Sixth Season of Healthy Minds with Dr. Jeffrey Borenstein, Emmy® Nominated
Show, Launches Nationally in Mid-September
NEW YORK (Sept. 5, 2019) - Season 6 of the public television series Healthy Minds with Dr. Jeffrey Borenstein, which sheds light on common psychiatric conditions and societal concerns regarding mental health, is rolling out across the country starting September 11. The program aims to remove the stigma of mental illness, educate the public and offer a message of hope through personal stories and experts sharing the latest information on research, prevention, diagnosis and treatment.
Season 6 features 12, half-hour episodes airing on public television stations nationwide. It is produced by the Brain & Behavior Research Foundation, presented by Connecticut Public Television (CPTV), and distributed by the National Educational Telecommunications Association (NETA). The series was nominated for a NY Emmy® in 2018. Viewers can find the show in their area by searching for Healthy Minds with Dr. Jeffrey Borenstein in their local station listings. https://www.bbrfoundation.org/healthy-minds-tv
Over the course of this season, the program offers expert
advice for starting the journey to recovery for a range of
mental health issues, from the youngest patients struggling
with anxiety and depression to holistic approaches to treating
chemical dependency. The program also provides compelling
perspectives on broader issues such as society’s view of
mental healthcare and its impact on the criminal justice
“One in five people suffer from a diagnosable mental illness,
and when we openly discuss issues, such as the opioid
epidemic and youth anxiety, we strive to remove the stigma
and demonstrate that with help, there is hope,” says Jeffrey
Borenstein, M.D., President and CEO of the Brain & Behavior
Research Foundation, the nation’s largest private funder of
mental health research grants, who developed the series and
serves as its Host and Executive Producer.
“The goal of Healthy Minds,” he adds, “is to inspire conversations about mental illness and provide understandable information and resources for our viewers. People should not suffer in silence.”
#601 Treatment Resistant Depression & Rapid-Acting Antidepressants
Ketamine, originally used as an anesthesia medicine and later abused as a club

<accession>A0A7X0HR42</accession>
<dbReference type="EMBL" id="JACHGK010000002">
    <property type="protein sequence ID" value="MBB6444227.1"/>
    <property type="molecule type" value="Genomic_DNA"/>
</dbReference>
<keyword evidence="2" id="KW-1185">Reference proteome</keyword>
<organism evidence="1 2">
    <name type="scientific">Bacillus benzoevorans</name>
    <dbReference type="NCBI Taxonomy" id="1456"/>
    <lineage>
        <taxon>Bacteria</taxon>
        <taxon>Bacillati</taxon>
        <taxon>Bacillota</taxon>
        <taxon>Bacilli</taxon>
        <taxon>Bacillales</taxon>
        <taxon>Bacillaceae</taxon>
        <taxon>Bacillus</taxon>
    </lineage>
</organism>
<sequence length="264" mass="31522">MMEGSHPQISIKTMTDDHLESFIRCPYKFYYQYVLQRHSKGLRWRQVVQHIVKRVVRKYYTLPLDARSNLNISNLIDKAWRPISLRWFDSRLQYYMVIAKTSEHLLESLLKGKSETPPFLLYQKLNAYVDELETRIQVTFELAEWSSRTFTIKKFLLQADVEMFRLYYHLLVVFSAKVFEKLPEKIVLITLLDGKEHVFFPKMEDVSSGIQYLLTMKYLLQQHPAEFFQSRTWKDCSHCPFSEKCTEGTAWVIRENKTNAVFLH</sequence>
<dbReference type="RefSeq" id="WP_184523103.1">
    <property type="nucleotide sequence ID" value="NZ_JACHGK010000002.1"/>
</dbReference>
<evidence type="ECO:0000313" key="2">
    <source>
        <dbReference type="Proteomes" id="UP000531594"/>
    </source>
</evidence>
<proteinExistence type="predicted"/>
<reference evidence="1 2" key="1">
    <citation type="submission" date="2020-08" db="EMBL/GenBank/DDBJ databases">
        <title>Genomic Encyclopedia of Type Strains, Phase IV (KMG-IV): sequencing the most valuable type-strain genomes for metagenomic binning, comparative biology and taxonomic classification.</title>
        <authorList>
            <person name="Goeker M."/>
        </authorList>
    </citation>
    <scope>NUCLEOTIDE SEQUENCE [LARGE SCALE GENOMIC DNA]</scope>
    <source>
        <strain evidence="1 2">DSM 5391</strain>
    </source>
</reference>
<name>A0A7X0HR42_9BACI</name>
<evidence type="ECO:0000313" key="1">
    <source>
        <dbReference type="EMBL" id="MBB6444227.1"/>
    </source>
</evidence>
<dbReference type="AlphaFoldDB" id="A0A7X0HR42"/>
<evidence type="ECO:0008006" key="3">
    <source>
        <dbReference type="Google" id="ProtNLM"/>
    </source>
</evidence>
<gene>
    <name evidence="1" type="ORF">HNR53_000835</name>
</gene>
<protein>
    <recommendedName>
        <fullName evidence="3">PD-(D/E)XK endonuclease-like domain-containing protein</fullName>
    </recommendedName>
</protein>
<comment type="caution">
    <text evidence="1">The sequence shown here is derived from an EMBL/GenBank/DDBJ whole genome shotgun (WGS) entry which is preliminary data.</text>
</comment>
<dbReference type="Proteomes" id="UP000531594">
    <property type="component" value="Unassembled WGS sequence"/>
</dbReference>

drug, may be one of the most important developments for treating depression. John H. Krystal, M.D., Chair of the Yale School of Medicine Department of Psychiatry and Professor of Translational Research, Psychiatry and Neuroscience, discusses his ground-breaking study that could provide antidepressant relief for patients within hours instead of the weeks required for traditional medicines to take effect.
#602 Transcranial Magnetic Stimulation (TMS)
Pioneering work with magnets can help treat depression and other psychiatric conditions. Mark George, M.D., Distinguished Professor of Psychiatry, Radiology and Neuroscience at the Medical University of South Carolina, explains the use of transcranial magnetic stimulation (TMS) as a noninvasive procedure that stimulates nerve cells in the brain.
#603 Anxiety In Children, Teens and Young Adults
New advances in therapies consider the brain’s dynamic reorganization during adolescence and incorporate technology like virtual reality and phone apps geared for young patients. New York-Presbyterian’s Youth Anxiety Center Program Director Avital Falk, Ph.D., and Research Co-Director Francis Lee, M.D., Ph.D., Chair, Weill Cornell Medicine Department of Psychiatry, discuss the latest treatment options geared specifically to young patients.
#604 Youth Mental Wellness
New perspectives on the role school teachers and parents can take in normalizing mental health issues include school-based clinics, mental health curriculum to match existing programs for physical health classes, and parent training. Ann M. Sullivan, M.D., Commissioner of the New York State Office of Mental Health, discusses the impact of mandated state education programs and new tools including a crisis text line.
#605 Stem Cell Research and Mental Health
Scientists can re-program adult skin cells and blood cells to behave like neurons in the laboratory to help unravel the course of disease and plan intervention before the onset of psychosis. Kristen Brennand, Ph.D., Associate Professor, Genetics and Genomics, Neuroscience and Psychiatry, explains how these cells, as well as technology to edit cell DNA, can advance the early detection and treatment of schizophrenia, bipolar disorder, autism and more.
#606 Chemical Dependency and the Opioid Epidemic
A well-rounded approach to drug addiction treats the brain’s rewards center, memory center, reasoning center and motivational center and addresses a patient’s underlying mental health disorder. Lloyd Sederer, M.D., Distinguished Psychiatric Advisor to the New York State Office of Mental Health and author of The Addiction Solution, explains this holistic way of treating chemical dependency, the role of the patient’s family, and new developments in non-addictive pain medication.
#607 Crisis Text Line
A national hotline for modern times allows someone in crisis to reach out by text 24 hours a day for anonymity and ease of use. Ashley Womble, MPH, head of communications for the Crisis Text Line, the first resource of its kind, explains how responding counselors are trained and the ways aggregated data from these text conversations can help improve community services for mental health across the US and Canada.